“I reckon,” Melody said.

“Please don’t turn into a cowboy, now,” Bernie said.

There was suddenly a crackling on the doorstep of the weather station, and Malika let out a gasp and covered her mouth.

Melody assured her it wasn’t time yet. “It tends to make these popping sounds for quite a few minutes before it happens. So this is a good sign.”

The entire week she had been wondering if they had done the woman in white an injustice. Now she would find out if Madeline was given another chance.

“OKAY, PUNKS!” came a forceful voice from the other side of the street. “GET OUT OF THE VAN!”

The Jacksons and Malika all turned their heads in that direction as though the All Clear alarm had been sounded, and from here on out all became chaos.

The van lit up like the sun. Not only its headlights, but some massive internal illumination. This light was so intense that the passengers, if there were any, could not be seen. The van began to rattle, and a roar emerged from its engine which made it sound like a once sleeping dragon had awakened after a thousand year nap.

Melody covered her ears, and looked around the neighborhood, certain this would bring everyone on the block to their doors. Oddly, not a porch was alighted, not a dog barked.

The noise continued for a full minute, and then it suddenly shut off along with the lights as though it had never sounded.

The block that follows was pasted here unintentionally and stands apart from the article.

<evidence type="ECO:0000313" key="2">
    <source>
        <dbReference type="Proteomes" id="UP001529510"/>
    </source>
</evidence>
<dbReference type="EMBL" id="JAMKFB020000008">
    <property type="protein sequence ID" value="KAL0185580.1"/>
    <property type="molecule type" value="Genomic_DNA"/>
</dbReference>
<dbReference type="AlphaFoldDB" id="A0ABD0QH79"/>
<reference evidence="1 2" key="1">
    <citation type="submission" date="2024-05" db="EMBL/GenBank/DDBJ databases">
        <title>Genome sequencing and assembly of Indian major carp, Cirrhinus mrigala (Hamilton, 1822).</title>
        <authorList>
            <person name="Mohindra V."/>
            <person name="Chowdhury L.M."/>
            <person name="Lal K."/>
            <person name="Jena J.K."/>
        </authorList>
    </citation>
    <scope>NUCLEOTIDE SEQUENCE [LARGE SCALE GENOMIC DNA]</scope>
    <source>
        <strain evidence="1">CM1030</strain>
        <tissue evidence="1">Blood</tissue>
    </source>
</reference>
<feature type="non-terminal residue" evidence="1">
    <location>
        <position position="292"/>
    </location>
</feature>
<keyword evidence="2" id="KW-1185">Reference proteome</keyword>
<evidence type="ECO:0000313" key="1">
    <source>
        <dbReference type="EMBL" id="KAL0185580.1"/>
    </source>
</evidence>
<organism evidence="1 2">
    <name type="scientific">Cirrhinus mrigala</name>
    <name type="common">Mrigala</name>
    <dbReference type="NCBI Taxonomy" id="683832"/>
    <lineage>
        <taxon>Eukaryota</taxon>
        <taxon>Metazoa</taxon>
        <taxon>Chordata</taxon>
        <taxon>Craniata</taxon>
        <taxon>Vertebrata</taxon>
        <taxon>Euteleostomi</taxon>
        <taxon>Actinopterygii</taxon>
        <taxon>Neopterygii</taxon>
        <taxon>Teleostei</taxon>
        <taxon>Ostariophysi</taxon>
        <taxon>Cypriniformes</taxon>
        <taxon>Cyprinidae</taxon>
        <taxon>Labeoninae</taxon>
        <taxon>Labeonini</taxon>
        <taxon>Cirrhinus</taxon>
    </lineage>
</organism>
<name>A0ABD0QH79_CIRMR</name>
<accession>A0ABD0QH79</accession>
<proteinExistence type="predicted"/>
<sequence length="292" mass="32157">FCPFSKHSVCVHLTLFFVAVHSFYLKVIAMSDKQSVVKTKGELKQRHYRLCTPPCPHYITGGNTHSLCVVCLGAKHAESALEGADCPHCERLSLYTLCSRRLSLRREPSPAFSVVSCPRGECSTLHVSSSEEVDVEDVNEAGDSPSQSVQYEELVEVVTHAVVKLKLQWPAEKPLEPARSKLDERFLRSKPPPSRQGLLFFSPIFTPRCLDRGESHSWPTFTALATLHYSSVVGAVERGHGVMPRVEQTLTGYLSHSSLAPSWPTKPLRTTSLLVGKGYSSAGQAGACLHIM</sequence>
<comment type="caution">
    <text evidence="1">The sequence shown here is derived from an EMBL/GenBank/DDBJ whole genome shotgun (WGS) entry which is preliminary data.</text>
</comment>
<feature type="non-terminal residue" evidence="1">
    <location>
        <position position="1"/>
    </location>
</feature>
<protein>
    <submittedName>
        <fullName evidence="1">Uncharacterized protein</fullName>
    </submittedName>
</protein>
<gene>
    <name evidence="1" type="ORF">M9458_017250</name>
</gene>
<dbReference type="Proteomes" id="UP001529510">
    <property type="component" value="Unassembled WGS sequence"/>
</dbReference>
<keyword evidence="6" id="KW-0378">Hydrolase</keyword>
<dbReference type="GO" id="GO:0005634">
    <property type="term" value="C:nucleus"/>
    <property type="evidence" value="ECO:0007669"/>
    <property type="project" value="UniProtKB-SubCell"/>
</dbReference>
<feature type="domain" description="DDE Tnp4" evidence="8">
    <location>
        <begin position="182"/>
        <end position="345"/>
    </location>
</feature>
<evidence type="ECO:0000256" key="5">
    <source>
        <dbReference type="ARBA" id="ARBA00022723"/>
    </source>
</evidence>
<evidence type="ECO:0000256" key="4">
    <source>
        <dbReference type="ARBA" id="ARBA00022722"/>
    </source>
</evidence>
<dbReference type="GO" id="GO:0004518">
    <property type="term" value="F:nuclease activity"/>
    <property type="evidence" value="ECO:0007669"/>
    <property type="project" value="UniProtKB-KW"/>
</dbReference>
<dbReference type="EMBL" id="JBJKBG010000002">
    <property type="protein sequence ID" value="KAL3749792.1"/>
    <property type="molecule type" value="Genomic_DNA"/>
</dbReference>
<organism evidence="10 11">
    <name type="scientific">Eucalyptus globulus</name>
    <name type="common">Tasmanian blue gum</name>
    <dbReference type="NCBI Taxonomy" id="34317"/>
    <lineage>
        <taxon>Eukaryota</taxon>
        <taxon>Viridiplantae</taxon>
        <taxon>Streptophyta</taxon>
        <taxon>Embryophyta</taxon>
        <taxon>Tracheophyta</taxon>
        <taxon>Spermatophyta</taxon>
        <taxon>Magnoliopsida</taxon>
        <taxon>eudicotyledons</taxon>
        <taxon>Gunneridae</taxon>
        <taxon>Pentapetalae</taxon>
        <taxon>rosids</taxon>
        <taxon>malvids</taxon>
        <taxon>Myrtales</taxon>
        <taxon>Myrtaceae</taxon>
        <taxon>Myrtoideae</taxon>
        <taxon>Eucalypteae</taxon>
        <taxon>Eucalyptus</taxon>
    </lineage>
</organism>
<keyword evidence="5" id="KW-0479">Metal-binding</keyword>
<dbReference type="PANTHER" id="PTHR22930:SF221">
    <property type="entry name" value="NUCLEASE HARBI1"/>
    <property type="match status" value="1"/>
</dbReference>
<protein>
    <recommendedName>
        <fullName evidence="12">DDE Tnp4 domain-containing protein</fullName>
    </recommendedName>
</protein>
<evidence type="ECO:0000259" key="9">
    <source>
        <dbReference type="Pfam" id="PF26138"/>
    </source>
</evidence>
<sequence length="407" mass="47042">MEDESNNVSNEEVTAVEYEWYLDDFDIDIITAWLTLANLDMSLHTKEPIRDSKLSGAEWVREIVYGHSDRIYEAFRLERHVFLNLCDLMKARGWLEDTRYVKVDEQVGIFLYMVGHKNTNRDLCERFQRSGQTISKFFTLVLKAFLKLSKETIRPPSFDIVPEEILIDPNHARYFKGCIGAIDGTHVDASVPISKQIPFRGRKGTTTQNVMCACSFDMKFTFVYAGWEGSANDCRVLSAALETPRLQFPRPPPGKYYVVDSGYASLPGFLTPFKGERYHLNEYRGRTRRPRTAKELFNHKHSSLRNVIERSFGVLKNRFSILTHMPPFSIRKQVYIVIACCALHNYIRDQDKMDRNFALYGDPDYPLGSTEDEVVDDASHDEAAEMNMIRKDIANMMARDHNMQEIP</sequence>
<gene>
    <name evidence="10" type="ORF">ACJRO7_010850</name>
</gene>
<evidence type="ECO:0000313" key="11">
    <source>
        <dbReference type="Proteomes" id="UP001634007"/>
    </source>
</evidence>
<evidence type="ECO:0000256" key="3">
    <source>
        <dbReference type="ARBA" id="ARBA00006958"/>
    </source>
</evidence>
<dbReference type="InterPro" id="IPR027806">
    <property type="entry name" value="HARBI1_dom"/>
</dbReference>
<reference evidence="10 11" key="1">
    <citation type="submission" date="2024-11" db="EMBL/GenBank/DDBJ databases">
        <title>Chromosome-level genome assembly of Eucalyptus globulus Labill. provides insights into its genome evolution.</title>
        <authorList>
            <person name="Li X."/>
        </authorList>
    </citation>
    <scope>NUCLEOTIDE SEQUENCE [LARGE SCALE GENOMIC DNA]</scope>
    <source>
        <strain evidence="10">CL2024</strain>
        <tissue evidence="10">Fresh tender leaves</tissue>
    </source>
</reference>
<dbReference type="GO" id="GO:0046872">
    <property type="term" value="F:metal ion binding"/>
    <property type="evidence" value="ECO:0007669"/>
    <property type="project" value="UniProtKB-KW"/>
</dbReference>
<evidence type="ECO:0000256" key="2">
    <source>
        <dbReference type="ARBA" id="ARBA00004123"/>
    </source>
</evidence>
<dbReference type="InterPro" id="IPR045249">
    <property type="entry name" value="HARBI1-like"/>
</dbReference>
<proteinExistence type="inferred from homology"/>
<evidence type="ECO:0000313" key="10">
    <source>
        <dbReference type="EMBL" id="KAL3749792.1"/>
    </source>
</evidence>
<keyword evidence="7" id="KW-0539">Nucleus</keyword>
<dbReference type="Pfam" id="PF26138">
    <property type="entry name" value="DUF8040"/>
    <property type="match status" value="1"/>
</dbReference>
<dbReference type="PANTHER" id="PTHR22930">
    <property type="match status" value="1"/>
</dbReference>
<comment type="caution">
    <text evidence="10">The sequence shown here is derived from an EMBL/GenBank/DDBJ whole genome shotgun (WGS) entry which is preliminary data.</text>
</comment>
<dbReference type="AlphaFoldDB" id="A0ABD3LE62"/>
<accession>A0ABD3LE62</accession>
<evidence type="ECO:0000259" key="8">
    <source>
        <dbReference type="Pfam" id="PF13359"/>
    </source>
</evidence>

“What was that?” Melody asked no one in particular.

No one in particular responded, being too dumbfounded to find any words to convey what they had seen.

Eventually, and very slowly, Chazz made her way over across the street and rejoined the group.

“Before you ask,” she said, raising up her hands as if in protest. “I don’t know what happened. I started banging on the side of the vehicle and it just went off.”

“But what happened to the cowboy and Hairy Mike?” Melody had a look upon her face which conveyed the fear that the van might have turned into some oddly shaped traveling teleportation device which possibly spewed the two men to some other point on the globe.

“I can’t even say for sure that they were ever in the vehicle in the first place. It was dark inside, and the windows were tinted. For all I know that reaction was just some crazy anti-theft device. Although, I can’t attest for the exact state of the vehicle prior, I swear that the light source slightly crumpled the frame.”